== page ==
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Nest Predation and Delayed Cost of Reproduction in the Great Tit
R.H. McCleery, J. Clobert, R. Julliard and C.M. Perrins
Journal of Animal Ecology
Vol. 65, No. 1 (Jan., 1996), pp. 96-104
Published by: British Ecological Society
Stable URL: http://www.jstor.org/stable/5703
Page Count: 9
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1. During a study on the great tit at Wytham Wood, Oxfordshire, nest predation by weasels was as high as 50% in some years prior to 1976. In 1976, nest-boxes were made virtually predator proof. 2. The change in nest-box type increased local recruitment rate and total population size of great and blue tits. We examined here the consequences of reduced nest predation on the survival rate of the great tit late in life. 3. Prior to 1976 (during the nest predation period), survival rate after the age of 5 years showed no decline and no relationship to the number of successful breeding attempts in either sex. 4. After 1976 (predator-proof period), both sexes showed increased mortality rates after the age of 5. However, only female survival was related to the number of successful breeding attempts, with a negative correlation. 5. This enhanced mortality late in life is likely to result from an increased cost of reproduction due to the combined effects of increased competition (higher adult density) and increased investment in reproduction (more young to raise because of reduced nest predation). These results fit predictions from life history theory, where increased effort early in life is predicted to trade with survival late in life.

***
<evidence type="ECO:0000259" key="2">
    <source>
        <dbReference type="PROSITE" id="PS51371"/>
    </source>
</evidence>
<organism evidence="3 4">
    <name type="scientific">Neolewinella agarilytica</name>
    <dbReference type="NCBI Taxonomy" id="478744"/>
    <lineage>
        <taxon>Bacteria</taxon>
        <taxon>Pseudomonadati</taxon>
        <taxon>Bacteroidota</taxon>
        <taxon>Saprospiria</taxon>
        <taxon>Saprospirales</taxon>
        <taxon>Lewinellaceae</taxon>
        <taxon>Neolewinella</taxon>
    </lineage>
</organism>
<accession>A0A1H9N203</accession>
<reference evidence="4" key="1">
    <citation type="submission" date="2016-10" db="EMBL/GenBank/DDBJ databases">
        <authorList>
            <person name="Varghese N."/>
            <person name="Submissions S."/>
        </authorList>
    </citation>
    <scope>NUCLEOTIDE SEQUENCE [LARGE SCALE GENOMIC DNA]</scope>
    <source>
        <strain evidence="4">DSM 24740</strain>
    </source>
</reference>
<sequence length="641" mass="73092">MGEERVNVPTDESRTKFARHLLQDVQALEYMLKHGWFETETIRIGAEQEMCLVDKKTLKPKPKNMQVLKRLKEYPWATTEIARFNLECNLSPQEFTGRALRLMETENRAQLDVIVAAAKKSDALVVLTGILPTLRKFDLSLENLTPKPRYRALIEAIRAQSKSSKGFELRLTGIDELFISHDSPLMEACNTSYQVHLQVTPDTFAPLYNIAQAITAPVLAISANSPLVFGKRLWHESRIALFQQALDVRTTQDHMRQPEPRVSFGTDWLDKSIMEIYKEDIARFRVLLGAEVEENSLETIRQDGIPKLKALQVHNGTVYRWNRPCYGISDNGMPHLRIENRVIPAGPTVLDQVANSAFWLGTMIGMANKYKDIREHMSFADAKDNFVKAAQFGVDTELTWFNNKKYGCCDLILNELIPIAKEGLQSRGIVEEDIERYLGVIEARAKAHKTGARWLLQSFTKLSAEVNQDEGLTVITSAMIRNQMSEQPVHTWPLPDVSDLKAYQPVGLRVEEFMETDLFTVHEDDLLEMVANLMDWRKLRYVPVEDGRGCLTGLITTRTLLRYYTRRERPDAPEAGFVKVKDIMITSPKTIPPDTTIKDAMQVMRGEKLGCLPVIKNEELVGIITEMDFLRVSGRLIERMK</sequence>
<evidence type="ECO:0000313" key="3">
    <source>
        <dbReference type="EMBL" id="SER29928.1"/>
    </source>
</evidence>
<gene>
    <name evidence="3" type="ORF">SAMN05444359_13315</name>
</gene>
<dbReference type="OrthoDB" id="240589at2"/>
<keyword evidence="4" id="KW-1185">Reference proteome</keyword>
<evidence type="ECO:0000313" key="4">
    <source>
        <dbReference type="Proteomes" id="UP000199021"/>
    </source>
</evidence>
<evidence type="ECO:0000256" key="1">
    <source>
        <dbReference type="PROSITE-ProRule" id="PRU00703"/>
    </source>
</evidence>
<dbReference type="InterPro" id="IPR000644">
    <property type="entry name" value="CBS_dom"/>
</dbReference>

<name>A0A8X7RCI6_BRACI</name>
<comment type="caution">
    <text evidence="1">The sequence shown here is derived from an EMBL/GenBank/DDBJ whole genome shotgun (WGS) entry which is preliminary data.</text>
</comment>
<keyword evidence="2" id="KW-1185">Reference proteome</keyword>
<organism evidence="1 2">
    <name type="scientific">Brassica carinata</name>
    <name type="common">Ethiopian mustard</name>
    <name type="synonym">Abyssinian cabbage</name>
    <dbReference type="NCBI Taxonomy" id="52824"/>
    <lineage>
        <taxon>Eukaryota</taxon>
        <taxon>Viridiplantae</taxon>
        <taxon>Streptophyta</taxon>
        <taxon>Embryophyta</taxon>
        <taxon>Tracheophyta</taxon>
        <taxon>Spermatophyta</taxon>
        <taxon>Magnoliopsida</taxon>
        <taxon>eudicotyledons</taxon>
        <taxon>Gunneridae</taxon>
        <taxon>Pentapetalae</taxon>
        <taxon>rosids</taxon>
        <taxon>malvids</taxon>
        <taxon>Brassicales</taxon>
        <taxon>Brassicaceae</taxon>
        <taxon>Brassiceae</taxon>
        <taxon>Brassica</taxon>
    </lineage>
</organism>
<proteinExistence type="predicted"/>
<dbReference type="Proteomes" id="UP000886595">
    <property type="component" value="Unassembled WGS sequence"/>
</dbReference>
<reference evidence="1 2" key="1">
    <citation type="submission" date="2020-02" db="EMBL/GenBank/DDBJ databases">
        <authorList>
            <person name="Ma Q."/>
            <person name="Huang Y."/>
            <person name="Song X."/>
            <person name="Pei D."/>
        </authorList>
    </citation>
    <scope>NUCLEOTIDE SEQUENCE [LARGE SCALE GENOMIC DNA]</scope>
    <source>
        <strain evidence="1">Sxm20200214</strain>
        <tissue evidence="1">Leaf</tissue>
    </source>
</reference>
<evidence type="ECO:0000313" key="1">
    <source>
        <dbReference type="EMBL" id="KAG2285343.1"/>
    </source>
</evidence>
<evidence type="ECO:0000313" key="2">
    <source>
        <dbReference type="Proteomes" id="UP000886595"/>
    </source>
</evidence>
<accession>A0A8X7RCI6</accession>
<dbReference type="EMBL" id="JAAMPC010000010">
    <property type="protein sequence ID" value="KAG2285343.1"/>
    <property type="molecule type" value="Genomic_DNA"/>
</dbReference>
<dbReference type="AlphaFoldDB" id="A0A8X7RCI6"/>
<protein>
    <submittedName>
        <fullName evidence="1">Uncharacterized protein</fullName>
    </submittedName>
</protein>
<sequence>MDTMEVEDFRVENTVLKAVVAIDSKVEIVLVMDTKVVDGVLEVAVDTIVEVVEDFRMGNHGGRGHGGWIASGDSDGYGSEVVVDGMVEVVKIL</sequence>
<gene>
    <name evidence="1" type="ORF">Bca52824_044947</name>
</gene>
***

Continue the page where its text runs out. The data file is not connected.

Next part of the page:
Journal of Animal Ecology © 1996 British Ecological Society